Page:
Since polkitd communication are done using session dbus daemon, any desktop environment launches one. But if you are SSHed to server, you need to launch it yourself and set appropriate env variable, so clients will be able to find polkit and auth agent. "dbus-launch" tool launches dbus session daemon and reports its socket with env variable to stdout, so you need to do:
Start session dbus daemon and export env variables it report:
$ export $(dbus-launch)
Your "$DBUS_SESSION_BUS_ADDRESS" should now be set to dbus session daemon socket.
Findning and launching polkit auth. agent.
You then need to find authentication agent to launch. Your server may already have one. Check your security log for strings like "Registered Authentication Agent". You will see something like "
[/usr/lib/policykit-1-gnome/polkit-gnome-authentication-agent-1]", and this is your agent, you may launch (with "&", to send it to background). Security log location depends on syslog config, but it is probably "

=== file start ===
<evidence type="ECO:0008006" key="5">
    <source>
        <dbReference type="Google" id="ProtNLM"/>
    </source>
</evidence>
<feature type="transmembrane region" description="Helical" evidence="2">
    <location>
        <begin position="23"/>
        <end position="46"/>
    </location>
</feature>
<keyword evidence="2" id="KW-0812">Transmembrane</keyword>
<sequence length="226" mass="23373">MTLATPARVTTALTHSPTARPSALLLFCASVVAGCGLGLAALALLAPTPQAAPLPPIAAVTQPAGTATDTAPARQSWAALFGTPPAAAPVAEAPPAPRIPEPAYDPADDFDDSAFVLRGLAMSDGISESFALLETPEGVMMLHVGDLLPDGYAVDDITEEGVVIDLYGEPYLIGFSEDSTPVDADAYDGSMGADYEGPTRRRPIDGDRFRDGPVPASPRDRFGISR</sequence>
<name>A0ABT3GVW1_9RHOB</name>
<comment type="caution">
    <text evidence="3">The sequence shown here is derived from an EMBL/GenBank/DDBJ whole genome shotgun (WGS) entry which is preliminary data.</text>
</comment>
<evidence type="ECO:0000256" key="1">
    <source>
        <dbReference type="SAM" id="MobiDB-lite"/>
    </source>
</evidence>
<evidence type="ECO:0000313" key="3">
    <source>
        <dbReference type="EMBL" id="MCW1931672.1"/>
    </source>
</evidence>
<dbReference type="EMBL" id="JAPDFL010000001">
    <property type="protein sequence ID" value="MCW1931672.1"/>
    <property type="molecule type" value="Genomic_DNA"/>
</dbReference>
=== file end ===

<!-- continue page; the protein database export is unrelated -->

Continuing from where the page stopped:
/var/log/secure" on rh-based and "
/var/log/auth.log" on debian-based (i.e ubuntu). If your auth. agent is "gnome-shell", you are in trouble: gnome-shell is window manager and authentication agent, so you can't launch it since you already have window manager. You need to install different auth. agent or stay with
To list avaliable agents on deb-based linux do '
$ apt-cache search "Authentication Agent"', and on rpm-based do '
$ yum provides "*authentication-agent*"'. You may use "polkit-kde-authentication-agent-1" or "polkit-gnome-authentication-agent-1" or some another.